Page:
While it is vital to understand why access to living donor kidney transplantation is decreased among marginalized populations, it is equally important to determine how it can be addressed. ACTION continues to work with patients and community members to evaluate and revise clinical education materials and clinical pathways to culturally tailor them to address barriers to donation and transplantation. It is hoped that by doing so, access to this life-altering treatment could be improved for groups marginalized by race or ethnicity.
Patient-driven data collection and usage in chronic disease management
For chronic conditions, such as hypertension, patients must actively manage their illness by monitoring their disease, symptoms, and overall health and communicating this information to care providers. When hypertension is poorly managed, which is often the case, it can result in increased morbidity and mortality.
Dr. Khan is leading a project to determine how researchers can work with patient partners with hypertension to co-design a novel digital disease measurement tool for use by patients. The tool must incorporate patient priorities and self-identified goals in hypertension management and allow for patient-driven data collection, feedback mechanisms, and integration into clinical practice.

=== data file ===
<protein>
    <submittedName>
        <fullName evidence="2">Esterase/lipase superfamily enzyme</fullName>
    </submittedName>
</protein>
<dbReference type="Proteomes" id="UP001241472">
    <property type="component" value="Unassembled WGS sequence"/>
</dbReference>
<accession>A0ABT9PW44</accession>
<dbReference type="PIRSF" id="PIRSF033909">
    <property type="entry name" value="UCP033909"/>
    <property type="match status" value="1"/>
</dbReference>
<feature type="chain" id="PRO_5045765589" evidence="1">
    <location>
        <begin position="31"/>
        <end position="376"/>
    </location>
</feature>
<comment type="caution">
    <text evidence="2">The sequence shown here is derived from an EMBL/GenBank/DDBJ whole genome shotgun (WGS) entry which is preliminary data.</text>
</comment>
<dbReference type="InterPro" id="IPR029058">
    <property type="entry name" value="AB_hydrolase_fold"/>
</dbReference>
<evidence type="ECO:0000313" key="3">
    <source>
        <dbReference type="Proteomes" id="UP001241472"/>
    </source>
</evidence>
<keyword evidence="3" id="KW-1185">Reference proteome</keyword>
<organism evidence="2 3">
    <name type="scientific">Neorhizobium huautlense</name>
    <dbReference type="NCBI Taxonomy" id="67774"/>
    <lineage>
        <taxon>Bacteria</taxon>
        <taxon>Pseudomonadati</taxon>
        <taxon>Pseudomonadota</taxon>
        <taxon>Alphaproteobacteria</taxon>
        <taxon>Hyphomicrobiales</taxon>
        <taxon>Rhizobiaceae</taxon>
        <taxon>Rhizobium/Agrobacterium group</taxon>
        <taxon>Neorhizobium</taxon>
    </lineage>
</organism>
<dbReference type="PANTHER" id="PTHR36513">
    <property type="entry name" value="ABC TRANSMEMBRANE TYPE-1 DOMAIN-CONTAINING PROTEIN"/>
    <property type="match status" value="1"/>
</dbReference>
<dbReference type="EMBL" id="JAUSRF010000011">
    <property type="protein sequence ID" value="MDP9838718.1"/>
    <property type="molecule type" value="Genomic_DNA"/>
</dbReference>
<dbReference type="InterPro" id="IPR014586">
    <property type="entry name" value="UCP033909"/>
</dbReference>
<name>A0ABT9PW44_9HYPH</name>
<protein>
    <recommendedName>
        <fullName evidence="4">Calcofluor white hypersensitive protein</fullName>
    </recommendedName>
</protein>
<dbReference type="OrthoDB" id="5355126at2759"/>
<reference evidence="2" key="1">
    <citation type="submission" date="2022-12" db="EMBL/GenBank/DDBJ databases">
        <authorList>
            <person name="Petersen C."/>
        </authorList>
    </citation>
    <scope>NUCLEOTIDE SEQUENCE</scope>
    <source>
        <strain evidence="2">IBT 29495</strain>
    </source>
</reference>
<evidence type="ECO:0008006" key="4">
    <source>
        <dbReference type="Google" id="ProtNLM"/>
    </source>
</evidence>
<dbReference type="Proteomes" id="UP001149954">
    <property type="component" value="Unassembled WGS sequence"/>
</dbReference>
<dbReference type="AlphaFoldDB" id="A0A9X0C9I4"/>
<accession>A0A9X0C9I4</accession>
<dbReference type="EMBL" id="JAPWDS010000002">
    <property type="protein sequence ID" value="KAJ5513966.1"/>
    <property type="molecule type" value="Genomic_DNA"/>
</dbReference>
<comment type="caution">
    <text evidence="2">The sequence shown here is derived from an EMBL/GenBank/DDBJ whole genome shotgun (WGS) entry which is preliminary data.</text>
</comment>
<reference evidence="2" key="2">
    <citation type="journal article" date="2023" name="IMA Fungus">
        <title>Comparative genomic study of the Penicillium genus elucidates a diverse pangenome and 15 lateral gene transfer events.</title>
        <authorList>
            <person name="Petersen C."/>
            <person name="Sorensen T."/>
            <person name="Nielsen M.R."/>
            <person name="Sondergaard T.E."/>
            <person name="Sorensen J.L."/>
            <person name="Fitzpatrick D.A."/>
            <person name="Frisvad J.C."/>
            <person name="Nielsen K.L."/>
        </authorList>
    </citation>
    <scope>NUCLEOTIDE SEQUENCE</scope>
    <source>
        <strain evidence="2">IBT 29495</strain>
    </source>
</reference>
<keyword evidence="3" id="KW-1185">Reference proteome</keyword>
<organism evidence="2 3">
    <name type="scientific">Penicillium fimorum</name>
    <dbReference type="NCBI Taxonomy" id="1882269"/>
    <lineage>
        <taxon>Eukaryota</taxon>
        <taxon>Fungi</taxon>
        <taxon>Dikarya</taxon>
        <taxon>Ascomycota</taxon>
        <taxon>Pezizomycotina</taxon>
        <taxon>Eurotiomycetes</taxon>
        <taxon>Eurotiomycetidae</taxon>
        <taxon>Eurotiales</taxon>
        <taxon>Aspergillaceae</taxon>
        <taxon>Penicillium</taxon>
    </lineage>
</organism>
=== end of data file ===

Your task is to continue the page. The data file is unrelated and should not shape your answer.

To achieve this, the researchers will hold focus groups with patients to determine what they need in a web-based hypertension management program. The resulting tool will be put into use at hypertension clinics and the researchers will examine if and how patients gather their data in the tool and share it with care providers in order to inform future practice.
Through working closely with patient partners, Dr. Khan expects that patients will be better informed and engaged in their care, take ownership of their data, and ultimately improve their health and wellbeing.
If you would like more information on our services and would like to book a free one-hour consultation with our qualitative experts, go to https://www.cheos.ubc.ca/services/.